Ballad of ‘enclaved’ humanity
Book review in The Daily Star, 17 January 2017
Gray Image of Humanity in the Enclaves Zone, Sushmita Choudhury and Maria Hussain Dhaka: National Human Rights Commission, 2013. 48 pp.
Mohammad Golam Sarwar and Emraan Azad
Let’s imagine a scenario where a husband with his pregnant wife is denied by the border security personnel to cross the border in the dark hours of mid-night, only because they do not have any valid identity card or citizenship of a particular country to visit the medical center on the other side. Imagine a scenario where population of a particular territory for meeting daily needs has to follow a ‘time-fixed’ twelve-hours (restrictive) freedom of movement in order to visit its own territory walking through a ‘foreign territory’, i.e. the corridor of another state. For them, the entitlement to use the passage of corridor living in the forgotten lands of enclave is not a matter of ‘right’, but of ‘day-dream’.
The current book under review titled Gray Image of Humanity in the Enclaves Zone, jointly authored by Sushmita Choudhury, IVLP alumna USA and former Human Rights Program Specialist, Relief International-USA (Bangladesh Country Office), and Maria Hussain, Lecturer at the University of Dhaka, explores such inhumane scenarios with umpteen practical references to the problematic human rights issue of the Bangladeshi population ‘enclaved’ within the territory of India. Published in 2013 by the National Human Rights Commission of Bangladesh, the book is an outcome of empirical research conducted in some of the enclaves of Bangladesh and India, namely Kochua, Falnapur, Masaldangja and Nolgram.
Factually, the problem of enclaves had been in existence since the partition of British India in 1947. Immediately after the liberation war of Bangladesh, the then independent government ratified the Land Boundary Agreement in 1974 through a constitutional amendment to accommodate the implementation of it. India took almost forty-one years to ratify and eventually implement the same. However, since 2015 at the completion of ‘enclaves-exchange’, Bangladesh and India have now the control of governance over their respective enclaves.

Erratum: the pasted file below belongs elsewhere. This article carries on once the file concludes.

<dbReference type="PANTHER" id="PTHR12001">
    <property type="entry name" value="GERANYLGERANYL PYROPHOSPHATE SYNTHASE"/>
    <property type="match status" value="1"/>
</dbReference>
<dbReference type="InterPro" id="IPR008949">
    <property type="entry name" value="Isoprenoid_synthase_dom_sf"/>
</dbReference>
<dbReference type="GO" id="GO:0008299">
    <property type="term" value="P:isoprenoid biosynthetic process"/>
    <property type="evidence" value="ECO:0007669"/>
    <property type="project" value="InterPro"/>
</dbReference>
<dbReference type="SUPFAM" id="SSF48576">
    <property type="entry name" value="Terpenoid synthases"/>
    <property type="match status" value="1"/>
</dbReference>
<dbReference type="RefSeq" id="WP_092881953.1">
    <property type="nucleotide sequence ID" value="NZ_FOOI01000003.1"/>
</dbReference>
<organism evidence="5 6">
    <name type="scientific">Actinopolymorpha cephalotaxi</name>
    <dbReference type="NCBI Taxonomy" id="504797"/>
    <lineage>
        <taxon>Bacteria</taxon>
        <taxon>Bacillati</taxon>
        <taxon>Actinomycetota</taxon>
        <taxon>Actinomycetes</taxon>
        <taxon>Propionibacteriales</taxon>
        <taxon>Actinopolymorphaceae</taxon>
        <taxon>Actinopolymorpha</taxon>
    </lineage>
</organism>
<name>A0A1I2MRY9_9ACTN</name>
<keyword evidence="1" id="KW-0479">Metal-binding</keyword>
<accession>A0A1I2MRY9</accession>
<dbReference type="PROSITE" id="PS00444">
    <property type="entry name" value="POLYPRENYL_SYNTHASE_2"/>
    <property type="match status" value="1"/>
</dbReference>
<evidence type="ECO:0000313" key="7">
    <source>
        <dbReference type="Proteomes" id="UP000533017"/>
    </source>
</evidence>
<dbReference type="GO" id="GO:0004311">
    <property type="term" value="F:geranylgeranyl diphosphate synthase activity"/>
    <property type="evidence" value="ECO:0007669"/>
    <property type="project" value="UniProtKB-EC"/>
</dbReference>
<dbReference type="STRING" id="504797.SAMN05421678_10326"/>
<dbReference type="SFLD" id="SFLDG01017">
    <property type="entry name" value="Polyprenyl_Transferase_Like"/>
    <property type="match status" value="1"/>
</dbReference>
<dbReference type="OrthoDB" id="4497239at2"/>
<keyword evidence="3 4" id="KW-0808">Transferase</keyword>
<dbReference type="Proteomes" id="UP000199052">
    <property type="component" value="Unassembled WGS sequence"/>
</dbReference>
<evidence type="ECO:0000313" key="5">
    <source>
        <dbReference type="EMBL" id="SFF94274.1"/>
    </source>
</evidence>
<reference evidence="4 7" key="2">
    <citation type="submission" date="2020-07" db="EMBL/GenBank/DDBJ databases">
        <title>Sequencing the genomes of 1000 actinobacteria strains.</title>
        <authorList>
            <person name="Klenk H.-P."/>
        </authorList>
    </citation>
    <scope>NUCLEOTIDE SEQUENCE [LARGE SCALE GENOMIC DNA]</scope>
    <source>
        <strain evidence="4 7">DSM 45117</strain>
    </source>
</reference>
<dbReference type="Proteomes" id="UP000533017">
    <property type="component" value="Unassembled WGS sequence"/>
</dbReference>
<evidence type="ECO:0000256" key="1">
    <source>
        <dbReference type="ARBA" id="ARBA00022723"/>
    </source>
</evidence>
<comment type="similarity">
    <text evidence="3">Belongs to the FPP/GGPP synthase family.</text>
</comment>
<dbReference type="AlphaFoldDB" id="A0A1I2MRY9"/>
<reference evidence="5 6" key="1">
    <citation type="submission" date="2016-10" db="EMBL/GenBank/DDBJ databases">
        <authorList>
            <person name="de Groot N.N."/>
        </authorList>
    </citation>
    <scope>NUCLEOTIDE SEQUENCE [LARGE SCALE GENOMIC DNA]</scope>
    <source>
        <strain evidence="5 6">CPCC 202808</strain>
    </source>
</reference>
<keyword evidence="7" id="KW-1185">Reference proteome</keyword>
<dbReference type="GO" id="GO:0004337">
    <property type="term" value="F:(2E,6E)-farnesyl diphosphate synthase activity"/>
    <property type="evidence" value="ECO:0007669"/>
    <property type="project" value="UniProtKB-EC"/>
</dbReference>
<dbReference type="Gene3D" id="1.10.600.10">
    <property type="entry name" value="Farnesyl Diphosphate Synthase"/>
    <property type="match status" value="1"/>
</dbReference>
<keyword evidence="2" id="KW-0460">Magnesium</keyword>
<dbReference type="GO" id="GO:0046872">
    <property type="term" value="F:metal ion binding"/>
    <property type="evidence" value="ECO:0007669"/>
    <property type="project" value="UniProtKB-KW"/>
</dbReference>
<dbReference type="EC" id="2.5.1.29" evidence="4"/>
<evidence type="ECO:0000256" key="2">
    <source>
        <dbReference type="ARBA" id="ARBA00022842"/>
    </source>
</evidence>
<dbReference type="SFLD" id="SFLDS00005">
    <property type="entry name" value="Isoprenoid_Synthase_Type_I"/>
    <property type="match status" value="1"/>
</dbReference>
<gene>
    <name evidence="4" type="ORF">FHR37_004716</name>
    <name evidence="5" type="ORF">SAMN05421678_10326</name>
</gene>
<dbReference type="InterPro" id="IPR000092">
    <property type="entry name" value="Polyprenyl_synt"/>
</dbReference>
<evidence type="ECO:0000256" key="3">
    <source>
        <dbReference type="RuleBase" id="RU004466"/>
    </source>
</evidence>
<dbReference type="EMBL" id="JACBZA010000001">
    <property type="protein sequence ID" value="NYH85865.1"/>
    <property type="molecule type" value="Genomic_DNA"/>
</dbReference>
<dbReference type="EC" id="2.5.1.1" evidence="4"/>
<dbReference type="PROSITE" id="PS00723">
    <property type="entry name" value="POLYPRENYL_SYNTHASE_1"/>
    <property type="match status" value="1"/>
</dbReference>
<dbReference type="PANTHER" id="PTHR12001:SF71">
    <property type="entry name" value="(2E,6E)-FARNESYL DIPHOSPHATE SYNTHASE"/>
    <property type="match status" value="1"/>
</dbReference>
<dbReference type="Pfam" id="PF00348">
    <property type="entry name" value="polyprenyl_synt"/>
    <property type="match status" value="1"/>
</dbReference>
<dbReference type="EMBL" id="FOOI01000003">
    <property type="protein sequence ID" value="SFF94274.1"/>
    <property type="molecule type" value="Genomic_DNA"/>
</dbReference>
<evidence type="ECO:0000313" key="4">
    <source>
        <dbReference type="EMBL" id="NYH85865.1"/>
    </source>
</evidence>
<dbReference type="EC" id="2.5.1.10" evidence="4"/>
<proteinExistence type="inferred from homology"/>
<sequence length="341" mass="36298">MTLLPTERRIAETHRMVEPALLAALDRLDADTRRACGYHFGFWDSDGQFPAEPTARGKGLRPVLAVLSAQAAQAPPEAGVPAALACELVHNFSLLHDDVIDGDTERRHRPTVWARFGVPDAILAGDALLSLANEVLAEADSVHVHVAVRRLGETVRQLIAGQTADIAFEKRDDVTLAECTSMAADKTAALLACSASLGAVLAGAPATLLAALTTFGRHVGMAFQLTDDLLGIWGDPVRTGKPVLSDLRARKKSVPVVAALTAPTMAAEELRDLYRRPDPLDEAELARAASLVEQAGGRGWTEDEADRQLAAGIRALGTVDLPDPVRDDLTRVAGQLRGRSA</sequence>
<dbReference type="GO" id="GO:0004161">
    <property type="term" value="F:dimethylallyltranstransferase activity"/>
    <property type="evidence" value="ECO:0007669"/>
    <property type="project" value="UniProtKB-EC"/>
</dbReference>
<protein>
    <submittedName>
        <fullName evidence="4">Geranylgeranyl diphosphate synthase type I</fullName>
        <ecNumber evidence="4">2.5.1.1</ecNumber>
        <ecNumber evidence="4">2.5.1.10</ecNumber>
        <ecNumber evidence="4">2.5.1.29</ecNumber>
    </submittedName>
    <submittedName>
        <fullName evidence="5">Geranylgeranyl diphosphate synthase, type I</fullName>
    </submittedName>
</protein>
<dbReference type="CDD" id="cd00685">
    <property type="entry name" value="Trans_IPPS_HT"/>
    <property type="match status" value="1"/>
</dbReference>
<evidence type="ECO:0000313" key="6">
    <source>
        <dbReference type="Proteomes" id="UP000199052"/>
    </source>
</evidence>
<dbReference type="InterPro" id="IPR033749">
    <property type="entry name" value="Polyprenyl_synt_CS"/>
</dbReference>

The celebration of ‘enclaves-exchange’ is already meant to bring stability and peace in the friendly relations of Bangladesh-India. The plight of the ‘enclaved’ population encountered during the pre-exchange years, should also be remembered to respect their saga of sufferings. Considering this, the present book explores how the population of enclaves used to face problems while enjoying their basic human rights. This work also depicts how traditionally the issue of enclave had been ignored by the state authority. A historical reference shows that these enclaves once used to be treated as ‘currency’ in a series of chase game between the Maharaja of Kuch Bihar and the Maharaja of Rangpur (p. 11).
After setting out the historical background of enclaves (from pre-1947 till 1971) and related post-independence development, the book demystifies the idea of ‘enclave territory’ from a theoretical perspective of international law (pp. 11-28). The book then extensively explains the causes for the disempowerment of the enclaved population in the affairs of the society including politics, economics, culture and justice system (pp. 24-30). With case studies obtained from field survey, problems relating to the enjoyment of rights to education, health, work, vote and freedom of movement have also been highlighted in this book (pp. 35-46).
Besides featuring the enclave-related security threats and potential cross-border criminal movement, this book particularly presents the complex issue of citizenship (concerning the people of Bangladesh ‘enclaved’ in the territories within India) which remained an unresolved bilateral issue until 2015 settlement. The case-studies placed in this book relating to the denial of their right to nationality by the state establishment clearly show that they were citizens neither of Bangladesh nor India (pp. 27 & 30). The European University Institute (EUI)-funded study on the citizenship law of Bangladesh (December, 2016), authored by Professor Dr. Ridwanul Hoque has impliedly endorsed this finding that the enclaved peoples used to live in a situation of ‘virtual statelessness’. Anyone can now assume that such a situation of statelessness had negative ramifications on the exercise of their civil, political and socio-economic rights.
As the scarcity of sufficient socio-legal research concerning the crisis of enclaved population of India-Bangladesh exists in the maximum books of international law written by authors with global repute, the present book seems to be an unorthodox research contribution in the field of human rights relating to the distress of those human beings.
The Reviewers Are Lecturers In Law At The University Of Dhaka And The University Of Asia Pacific Respectively.